In Deadly Pleasures Mystery Magazine: much ado about thrillers

August 2, 2010 at 1:24 am (books, Magazines and newspapers, Mystery fiction)

In the Spring 2010 issue of Deadly Pleasures  Mystery Magazine, the focus is on thrillers. To begin with, editor George Easter tackles the question: What, exactly, is a thriller? Some years ago, he and associate editor Larry Gandle came up with the following: in order to be classified as a thriller, a novel should be fast paced, contain lots of action, and possibly feature a deadline and/or a chase scene. There should be at least one character who is in serious, possibly mortal, danger.

Gandle and Easter were satisfied with the definition they’d come up with and proceeded to act as ad hoc “thriller police” when novels labeled as such failed to meet  their criteria. Gradually, however, they realized that they were fighting a losing battle. Book after book was being called a thriller when it possessed few – sometimes none – of the elements they had specified. Why was this happening?

For one thing, thrillers are hot right now – witness the impressive success of Stieg Larsson’s Millennium Trilogy. So slapping that label on a book should help sales. Does it – even if Larsson is not the author? Don’t know – but this is certainly not the first instance of knee-jerk unimaginative piling on by publishers – nor will it be the last.

So – in attempting to uphold a standard of integrity and accuracy in matters literary – what’s a critic to do?

Easter wrestles this conundrum to the ground by breaking down the sprawling mass of material currently subsumed under the “thriller” rubric into a variety of subgenres. He does not offer definitions per se; rather, he gives  several examples of each. Here are the subgenres; I’ll include one example of each:

Action thrillers:

Historical thrillers:

Police procedural thrllers:

Private eye thrillers:

Forensic/action thrillers:

Political thrillers:

Spy thrillers:

Supernatural thrillers:

Hit man thrillers:

Crime thrillers:

Analogous subgenres have, of course, had their place in mystery fiction for quite some time.

The title of Easter’s article is “The Golden Age of the Thriller is Now.” Considering the wealth of evidence presented in the magazine, it’s hard to disagree with this proclamation. In fact, this issue of Deadly Pleasures contained so many recommendations – so sweetly urged! – that I experienced a sort of crisis that could perhaps be  termed, Compulsive Reader’s Nervous Breakdown (CRNB?). And wouldn’t you know it – there was more to come:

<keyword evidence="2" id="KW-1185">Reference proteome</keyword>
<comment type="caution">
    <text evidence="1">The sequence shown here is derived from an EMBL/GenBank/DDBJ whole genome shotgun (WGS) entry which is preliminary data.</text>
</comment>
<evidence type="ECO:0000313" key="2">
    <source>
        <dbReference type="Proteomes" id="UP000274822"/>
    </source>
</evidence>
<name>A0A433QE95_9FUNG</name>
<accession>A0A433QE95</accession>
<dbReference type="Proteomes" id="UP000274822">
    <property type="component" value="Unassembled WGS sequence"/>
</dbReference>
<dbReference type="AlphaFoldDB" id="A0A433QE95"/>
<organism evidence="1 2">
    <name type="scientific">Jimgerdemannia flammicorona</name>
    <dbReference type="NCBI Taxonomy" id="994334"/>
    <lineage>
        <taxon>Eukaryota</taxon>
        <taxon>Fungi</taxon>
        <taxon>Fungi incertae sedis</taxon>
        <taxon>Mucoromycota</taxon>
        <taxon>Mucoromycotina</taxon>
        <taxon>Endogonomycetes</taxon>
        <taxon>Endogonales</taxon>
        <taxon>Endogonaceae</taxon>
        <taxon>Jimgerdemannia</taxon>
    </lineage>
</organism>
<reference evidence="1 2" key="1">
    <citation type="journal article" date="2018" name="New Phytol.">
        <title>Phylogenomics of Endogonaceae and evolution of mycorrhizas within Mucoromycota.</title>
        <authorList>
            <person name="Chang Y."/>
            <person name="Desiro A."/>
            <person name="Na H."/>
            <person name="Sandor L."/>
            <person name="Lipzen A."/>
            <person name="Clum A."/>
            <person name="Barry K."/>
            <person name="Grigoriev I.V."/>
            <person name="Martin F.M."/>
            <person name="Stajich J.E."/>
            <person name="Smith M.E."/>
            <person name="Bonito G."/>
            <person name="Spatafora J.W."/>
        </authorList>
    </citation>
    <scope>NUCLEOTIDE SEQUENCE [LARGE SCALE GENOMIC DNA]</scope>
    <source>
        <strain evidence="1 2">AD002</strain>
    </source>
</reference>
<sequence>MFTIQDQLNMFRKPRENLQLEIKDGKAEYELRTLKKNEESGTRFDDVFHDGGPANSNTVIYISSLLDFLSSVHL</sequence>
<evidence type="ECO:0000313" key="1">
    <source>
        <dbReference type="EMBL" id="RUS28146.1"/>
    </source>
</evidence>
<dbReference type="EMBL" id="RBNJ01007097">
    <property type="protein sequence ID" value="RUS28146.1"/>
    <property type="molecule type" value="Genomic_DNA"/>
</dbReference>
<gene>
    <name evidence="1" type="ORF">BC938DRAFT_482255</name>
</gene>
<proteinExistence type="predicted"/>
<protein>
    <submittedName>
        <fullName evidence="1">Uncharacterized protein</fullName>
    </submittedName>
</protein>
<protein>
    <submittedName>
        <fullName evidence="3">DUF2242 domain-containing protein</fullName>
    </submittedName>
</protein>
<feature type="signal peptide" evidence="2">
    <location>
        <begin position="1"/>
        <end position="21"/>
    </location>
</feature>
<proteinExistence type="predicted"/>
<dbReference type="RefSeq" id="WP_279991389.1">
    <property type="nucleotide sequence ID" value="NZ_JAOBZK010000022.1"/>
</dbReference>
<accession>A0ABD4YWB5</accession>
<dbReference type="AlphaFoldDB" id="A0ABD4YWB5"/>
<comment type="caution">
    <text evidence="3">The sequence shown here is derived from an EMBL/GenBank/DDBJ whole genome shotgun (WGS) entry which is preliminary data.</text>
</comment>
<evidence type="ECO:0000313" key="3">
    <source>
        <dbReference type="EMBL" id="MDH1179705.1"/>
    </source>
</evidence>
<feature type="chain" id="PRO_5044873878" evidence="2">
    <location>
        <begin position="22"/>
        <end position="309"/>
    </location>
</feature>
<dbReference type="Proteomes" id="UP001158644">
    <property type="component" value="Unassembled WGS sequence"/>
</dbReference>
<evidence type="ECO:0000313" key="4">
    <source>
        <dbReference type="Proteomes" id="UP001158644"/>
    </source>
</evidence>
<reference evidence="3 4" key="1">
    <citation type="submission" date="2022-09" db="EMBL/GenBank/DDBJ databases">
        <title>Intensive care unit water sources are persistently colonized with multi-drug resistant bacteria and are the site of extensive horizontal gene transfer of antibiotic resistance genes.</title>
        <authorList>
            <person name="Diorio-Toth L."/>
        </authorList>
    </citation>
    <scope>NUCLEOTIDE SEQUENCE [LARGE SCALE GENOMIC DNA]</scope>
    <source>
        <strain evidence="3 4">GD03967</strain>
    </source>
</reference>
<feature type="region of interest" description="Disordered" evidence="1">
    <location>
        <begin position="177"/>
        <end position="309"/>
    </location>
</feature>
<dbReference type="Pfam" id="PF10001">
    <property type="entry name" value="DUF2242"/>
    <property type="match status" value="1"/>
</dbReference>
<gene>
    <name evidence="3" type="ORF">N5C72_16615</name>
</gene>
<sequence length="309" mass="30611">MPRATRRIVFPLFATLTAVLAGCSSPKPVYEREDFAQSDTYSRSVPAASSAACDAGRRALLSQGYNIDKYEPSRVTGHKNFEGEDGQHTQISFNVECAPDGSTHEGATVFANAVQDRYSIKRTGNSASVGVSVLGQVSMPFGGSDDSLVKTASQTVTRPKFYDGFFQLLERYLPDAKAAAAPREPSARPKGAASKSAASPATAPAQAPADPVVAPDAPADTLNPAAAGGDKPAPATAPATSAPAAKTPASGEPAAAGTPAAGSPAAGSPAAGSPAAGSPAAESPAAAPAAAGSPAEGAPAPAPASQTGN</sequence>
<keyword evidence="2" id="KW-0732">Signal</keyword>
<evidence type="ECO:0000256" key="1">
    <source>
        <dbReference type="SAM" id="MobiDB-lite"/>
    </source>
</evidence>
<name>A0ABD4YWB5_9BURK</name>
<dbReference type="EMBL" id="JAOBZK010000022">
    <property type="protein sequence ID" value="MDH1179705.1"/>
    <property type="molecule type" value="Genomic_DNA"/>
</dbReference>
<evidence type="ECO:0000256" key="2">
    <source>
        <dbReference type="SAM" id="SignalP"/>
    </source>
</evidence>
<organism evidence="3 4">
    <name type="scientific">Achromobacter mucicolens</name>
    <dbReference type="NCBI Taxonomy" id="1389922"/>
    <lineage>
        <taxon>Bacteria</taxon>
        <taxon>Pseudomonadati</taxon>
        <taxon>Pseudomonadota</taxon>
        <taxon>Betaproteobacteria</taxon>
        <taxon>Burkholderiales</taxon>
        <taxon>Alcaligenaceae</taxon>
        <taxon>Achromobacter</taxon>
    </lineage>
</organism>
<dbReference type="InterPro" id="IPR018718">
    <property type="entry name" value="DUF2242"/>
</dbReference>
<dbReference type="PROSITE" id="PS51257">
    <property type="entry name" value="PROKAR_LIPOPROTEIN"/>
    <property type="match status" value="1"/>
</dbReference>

In “Memories of Thrillers Past,” Mike Ripley enthuses about his latest publishing assignment, which is to select outstanding British thrillers from years past and have them be part of a new imprint called “Top Notch Thrillers,” to be launched by Ostara Publishing. Ripley begins by voicing his incredulity that the novels of the great Alistair MacLean are currently out of print. Now I’ve never read a MacLean, but many of us who came of age in the sixties have vivid memories of a terrific World War Two action film based on his novel: The Guns of Navarone.

(Coincidentally, while I was working at the Central library several weeks ago, a patron came in asking for novels by MacLean. A search of the catalog revealed that the system owns exactly one title by this master of suspense: Santorini, written shortly before the author’s death in 1987.)

Like the other Deadly Pleasures scribes, Ripley has given plenty of thought to the question of what makes a successful thriller:

‘…plot, pace, character, setting (which could be a physical location or a historical period), humour (useful though not essential) and suspense (or tension or sudden violence). The cement to build these bricks into a readable structure coming from that indefinable thing called the author’s “voice.”

I consider that last “indefinable thing” to be absolutely crucial. It’s what is so often lacking in an otherwise passably good novel. It is, among other things, the consistent quality that keeps me returning to the work of Ruth Rendell and Donna Leon.

In the case of the books Ripley is selecting for the new imprint, there’s an additional consideration: he is drawing on the literature of the past, as opposed to that of the present day, which by necessity incorporates the latest in high tech gadgetry: